3. Build a network.
Make sure you build your own support network of like minded students or register to organisations (Bright Network) that can support you in finding opportunities or even give you tips. I encourage people to be part of societies (Business and Finance Society, Entrepreneurial society etc.) as those societies mostly do networking events with different companies, do skills workshops etc. Furthermore, LinkedIn is your best friend ! Whenever I met people during internships, events etc I would add them on LinkedIn and ask for advise on application etc. You never know what opportunity may arise from just knowing someone.
Do you have a lucky charm or pre-interview ritual?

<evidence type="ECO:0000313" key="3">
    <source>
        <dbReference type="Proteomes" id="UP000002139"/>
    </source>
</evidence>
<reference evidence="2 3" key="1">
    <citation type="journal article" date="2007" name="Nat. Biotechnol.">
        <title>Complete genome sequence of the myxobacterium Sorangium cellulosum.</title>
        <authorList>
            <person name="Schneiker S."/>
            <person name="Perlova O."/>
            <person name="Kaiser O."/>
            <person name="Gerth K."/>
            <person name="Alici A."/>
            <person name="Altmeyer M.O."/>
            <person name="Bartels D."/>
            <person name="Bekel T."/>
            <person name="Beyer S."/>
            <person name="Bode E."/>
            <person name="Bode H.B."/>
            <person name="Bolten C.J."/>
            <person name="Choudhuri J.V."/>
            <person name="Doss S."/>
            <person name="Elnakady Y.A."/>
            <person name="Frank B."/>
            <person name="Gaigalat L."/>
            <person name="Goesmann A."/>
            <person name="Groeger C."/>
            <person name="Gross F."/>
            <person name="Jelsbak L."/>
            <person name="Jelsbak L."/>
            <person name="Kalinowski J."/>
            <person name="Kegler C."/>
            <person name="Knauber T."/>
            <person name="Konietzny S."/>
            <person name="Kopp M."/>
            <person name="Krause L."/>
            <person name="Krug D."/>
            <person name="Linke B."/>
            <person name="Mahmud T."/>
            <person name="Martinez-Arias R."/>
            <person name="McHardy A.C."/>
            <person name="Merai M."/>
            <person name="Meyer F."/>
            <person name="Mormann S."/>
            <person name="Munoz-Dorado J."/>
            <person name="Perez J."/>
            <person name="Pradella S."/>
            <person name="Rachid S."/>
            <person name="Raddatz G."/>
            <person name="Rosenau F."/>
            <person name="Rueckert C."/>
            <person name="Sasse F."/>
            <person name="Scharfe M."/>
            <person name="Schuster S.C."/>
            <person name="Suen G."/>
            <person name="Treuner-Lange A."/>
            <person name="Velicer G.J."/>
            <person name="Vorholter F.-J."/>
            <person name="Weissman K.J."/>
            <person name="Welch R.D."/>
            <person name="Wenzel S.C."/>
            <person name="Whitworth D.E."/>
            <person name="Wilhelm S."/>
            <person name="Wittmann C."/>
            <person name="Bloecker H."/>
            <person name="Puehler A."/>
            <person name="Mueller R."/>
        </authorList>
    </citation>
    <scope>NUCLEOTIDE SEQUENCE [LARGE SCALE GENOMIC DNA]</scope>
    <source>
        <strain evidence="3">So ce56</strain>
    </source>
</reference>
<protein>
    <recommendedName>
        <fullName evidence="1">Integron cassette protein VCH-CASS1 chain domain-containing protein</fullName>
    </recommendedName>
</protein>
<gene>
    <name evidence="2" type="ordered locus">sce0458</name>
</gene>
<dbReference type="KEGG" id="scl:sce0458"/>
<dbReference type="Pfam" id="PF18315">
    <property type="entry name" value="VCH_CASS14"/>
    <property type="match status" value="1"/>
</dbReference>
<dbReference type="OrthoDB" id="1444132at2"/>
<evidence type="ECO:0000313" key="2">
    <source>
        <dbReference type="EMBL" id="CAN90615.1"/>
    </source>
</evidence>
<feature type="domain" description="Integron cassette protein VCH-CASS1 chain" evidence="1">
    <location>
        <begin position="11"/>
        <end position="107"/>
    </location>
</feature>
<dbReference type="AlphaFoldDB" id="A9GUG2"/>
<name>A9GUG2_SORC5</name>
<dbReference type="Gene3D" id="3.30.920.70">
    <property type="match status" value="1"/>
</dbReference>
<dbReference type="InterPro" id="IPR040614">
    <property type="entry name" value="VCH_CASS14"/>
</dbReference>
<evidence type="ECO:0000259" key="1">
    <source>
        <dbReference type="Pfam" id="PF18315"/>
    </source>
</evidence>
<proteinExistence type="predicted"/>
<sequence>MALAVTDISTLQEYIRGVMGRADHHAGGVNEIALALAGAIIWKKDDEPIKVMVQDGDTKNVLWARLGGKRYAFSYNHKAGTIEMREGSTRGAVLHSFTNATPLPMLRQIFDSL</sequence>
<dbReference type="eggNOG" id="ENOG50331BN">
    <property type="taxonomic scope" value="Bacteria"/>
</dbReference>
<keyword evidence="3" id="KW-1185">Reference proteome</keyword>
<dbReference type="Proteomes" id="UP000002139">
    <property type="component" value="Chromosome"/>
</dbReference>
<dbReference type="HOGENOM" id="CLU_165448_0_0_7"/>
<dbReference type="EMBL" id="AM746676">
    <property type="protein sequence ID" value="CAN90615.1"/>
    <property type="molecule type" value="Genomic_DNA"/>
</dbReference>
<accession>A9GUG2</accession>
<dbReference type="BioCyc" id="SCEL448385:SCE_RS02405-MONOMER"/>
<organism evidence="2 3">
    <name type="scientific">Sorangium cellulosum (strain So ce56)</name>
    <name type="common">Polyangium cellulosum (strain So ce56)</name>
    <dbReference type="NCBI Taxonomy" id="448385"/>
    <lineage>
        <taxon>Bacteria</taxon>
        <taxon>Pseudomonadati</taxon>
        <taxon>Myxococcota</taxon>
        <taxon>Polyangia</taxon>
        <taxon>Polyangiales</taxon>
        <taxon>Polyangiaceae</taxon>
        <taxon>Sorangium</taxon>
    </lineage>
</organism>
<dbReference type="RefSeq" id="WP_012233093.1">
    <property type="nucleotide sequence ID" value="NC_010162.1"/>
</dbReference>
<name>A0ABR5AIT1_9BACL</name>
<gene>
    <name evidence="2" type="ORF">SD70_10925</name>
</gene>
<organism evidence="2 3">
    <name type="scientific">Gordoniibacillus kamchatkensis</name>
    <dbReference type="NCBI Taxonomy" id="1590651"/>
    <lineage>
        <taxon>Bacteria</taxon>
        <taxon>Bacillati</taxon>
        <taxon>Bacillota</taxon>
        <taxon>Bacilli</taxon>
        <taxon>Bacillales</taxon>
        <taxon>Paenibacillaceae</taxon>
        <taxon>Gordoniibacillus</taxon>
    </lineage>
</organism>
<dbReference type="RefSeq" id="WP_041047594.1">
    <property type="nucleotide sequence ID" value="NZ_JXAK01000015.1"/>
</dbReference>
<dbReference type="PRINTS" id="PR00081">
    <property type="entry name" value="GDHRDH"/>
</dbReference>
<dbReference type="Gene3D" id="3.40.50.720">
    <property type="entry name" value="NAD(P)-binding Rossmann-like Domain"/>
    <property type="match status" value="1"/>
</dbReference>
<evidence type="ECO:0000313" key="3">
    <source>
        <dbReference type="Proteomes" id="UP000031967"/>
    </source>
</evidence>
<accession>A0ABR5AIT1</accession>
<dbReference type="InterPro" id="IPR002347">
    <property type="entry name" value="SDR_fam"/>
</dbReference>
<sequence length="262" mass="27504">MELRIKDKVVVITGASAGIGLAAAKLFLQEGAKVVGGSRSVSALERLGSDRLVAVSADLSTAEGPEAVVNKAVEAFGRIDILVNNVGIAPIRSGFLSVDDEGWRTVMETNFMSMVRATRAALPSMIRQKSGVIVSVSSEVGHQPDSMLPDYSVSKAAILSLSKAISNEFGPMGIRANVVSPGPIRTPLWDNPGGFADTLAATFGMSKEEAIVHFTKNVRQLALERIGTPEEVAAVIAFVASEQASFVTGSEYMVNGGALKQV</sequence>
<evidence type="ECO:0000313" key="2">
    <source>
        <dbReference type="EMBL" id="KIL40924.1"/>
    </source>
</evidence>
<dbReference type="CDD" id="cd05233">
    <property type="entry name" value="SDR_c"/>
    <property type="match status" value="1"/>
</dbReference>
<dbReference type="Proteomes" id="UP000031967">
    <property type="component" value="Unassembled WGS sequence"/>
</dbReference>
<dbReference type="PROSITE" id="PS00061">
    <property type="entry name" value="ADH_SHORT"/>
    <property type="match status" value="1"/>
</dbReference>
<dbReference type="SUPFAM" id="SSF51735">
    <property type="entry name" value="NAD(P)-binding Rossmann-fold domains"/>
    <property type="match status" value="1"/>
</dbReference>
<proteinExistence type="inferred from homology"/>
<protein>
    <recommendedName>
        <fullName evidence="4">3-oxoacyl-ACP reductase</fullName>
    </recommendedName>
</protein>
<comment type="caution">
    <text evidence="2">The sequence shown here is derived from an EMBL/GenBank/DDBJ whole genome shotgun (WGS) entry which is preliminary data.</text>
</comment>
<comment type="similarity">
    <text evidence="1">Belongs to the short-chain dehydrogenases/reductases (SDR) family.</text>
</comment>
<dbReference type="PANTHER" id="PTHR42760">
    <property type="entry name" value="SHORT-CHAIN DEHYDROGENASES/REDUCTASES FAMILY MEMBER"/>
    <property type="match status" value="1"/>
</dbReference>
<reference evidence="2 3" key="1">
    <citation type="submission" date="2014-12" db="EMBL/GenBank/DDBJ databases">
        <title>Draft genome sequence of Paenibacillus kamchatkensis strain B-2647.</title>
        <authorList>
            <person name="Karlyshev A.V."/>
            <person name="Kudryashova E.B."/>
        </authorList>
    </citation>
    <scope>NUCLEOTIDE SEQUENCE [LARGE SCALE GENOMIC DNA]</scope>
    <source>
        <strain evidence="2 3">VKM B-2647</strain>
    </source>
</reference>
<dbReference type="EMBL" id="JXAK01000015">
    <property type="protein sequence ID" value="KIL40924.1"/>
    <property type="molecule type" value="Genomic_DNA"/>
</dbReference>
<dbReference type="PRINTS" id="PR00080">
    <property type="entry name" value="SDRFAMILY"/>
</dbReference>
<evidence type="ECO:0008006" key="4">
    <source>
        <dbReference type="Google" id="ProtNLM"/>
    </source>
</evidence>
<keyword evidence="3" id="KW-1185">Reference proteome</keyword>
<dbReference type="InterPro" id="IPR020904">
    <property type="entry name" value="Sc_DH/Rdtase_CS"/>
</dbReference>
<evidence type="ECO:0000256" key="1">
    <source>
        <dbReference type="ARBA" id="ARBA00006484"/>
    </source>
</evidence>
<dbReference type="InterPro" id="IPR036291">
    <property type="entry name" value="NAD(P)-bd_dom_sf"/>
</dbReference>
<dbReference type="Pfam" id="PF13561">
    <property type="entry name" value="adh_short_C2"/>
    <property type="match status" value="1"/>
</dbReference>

It sounds very cheesy, but whenever I go for an assessment centre or a final round interview I arrive at least 30-45 minutes early and stand outside the company building for 5 minutes before entering. During my 5 minutes outside I pray: In my prayer I acknowledge how far I have come, I tell myself that I can get the job as I have the skills and qualities they need . I always view every stage as another opportunity to learn and get to know people. This helps me calm down and acknowledge that I received the opportunity because I am good candidate. After my little prayer, I go in, get a drink ( coffee, tea) and network with other candidates or listen to music (no need to drive yourself mad).